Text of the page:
The Guardian showed how a piece of research was done perfectly legally by a group of scholars in Cambridge University that showed that by taking data on the posts you like and comment on, the subjects you follow, the posts you write and share on social media, as well as your age, profession, sexuality and even race and a huge number of other things people casually use there can put you in quite small groups of people. I’m a left leaning 42 year old proud father of a 2 year old who likes sailing and who lives in a leafy suburb of Dorchester. That would put me in a group of maybe 1000 in Dorchester. If I went on about my serious breakdown in my 20’s, that I am mortgage and debt free, and a writer on electric vehicles, sailing and adventure sports would put me in ever smaller groups, perhaps down to 100 or so across the UK.

Getting this data is perfectly legal and is how the likes of Facebook and Twitter make their money. What the astrophysicists did was to run this data through computer systems to accurately describe groups of people and what they would respond to. This is called ‘micro-targeting’. After publishing their research the academics went off to work on this for private companies. The private companies have been exposed by the Guardian as being run by a bunch of very right wing billionaires who support Trump and Brexit.

‘Fake news’

Speak to someone in the UK about disabled people on benefits and you will likely as not hear a story of how they know someone ‘swinging the lead’ and cheating benefits. Disabled people were once considered people who needed support from the state yet are now treated as lepers. More than 7000 people have died after being rejected for welfare claims, yet were bullied and harassed until they drew their last breath by the state. People who don’t have a job were once seen in a reasonably relaxed way – in order for an economy to grow you need people out of work so they can take the jobs created as businesses grow. Now they are being hounded by the state and labelled ‘scroungers’ and ‘lazy’ by a hateful media. Nurses who use food banks ‘aren’t budgeting properly’. Surveys have shown that the public perception of welfare cheating is far removed from the facts – only 0.7% of claims are by cheating scroungers yet surveys show people believe this to be 25% or more. This is due to fake news that has been circulated around the UK since around 2007. Those who may once have had a more egalitarian left wing outlook are now blaming scroungers and disabled people for the financial crash induced government debt that billionaire bankers in fact created.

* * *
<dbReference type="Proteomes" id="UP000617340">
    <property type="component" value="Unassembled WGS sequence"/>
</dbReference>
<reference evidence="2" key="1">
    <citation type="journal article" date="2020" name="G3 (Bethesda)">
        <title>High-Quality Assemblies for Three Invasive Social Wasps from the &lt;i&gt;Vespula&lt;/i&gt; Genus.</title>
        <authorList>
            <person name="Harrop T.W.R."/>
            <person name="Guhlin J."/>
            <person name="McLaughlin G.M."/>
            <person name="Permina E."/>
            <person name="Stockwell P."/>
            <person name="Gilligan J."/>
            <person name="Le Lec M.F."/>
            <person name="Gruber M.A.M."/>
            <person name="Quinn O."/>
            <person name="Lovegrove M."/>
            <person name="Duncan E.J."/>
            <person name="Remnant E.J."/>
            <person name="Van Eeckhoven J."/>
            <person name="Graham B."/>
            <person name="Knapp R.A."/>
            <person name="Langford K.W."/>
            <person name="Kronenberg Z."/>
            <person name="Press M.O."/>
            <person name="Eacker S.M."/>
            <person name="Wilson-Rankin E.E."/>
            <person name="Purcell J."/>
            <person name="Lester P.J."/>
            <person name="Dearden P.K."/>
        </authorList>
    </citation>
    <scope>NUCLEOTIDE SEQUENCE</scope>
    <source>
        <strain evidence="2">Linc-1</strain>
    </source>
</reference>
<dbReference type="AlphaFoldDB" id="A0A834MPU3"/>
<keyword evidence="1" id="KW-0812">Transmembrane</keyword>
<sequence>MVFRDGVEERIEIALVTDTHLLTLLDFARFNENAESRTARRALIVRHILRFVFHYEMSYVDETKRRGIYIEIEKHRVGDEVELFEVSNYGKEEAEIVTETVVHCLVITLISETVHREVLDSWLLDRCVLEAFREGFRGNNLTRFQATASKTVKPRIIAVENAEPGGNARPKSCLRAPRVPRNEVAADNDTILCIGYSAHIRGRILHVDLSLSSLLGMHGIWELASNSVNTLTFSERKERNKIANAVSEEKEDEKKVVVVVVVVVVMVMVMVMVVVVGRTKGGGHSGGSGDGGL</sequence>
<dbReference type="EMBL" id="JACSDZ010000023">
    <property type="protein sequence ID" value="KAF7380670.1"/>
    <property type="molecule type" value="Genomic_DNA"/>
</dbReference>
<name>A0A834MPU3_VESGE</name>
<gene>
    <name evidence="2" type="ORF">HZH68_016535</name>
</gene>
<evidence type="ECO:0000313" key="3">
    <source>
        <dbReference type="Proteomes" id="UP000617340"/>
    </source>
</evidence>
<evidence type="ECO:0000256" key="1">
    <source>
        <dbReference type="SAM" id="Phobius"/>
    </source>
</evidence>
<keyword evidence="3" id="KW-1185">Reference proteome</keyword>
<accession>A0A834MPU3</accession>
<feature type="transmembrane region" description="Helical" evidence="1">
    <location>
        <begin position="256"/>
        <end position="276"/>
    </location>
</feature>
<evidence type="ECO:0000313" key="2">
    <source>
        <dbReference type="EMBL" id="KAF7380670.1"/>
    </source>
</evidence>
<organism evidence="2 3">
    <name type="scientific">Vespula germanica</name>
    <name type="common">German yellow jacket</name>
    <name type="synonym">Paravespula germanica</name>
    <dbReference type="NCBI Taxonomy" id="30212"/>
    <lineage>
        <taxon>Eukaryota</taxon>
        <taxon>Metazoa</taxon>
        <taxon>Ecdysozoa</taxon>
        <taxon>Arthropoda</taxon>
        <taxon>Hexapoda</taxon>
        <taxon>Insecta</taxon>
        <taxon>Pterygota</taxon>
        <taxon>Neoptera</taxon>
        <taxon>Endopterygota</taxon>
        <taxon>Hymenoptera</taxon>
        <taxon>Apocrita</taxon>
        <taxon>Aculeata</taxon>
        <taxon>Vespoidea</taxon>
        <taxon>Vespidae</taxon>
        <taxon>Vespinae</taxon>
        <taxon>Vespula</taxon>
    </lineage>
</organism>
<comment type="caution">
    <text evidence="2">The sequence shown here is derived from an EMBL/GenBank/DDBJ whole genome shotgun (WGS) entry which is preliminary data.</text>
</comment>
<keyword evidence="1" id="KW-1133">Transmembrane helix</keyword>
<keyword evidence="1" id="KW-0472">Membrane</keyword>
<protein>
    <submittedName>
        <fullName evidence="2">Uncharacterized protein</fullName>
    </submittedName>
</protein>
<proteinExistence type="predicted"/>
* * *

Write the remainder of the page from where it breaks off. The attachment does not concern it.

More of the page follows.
If you Like the racist far right page Britain First and are on a low income, and perhaps have a disabled family member you may find stories about immigrants stealing your jobs on your timeline. Cambridge Analytica would have narrowed you down to a small group of people and sent you multimedia posts showing how the NHS would get £350 million a week when we left the EU and stories about Poles stealing your job and perhaps how cutting immigration might help you get a better job one day. This heavily contributed to the UK voting to leave the EU.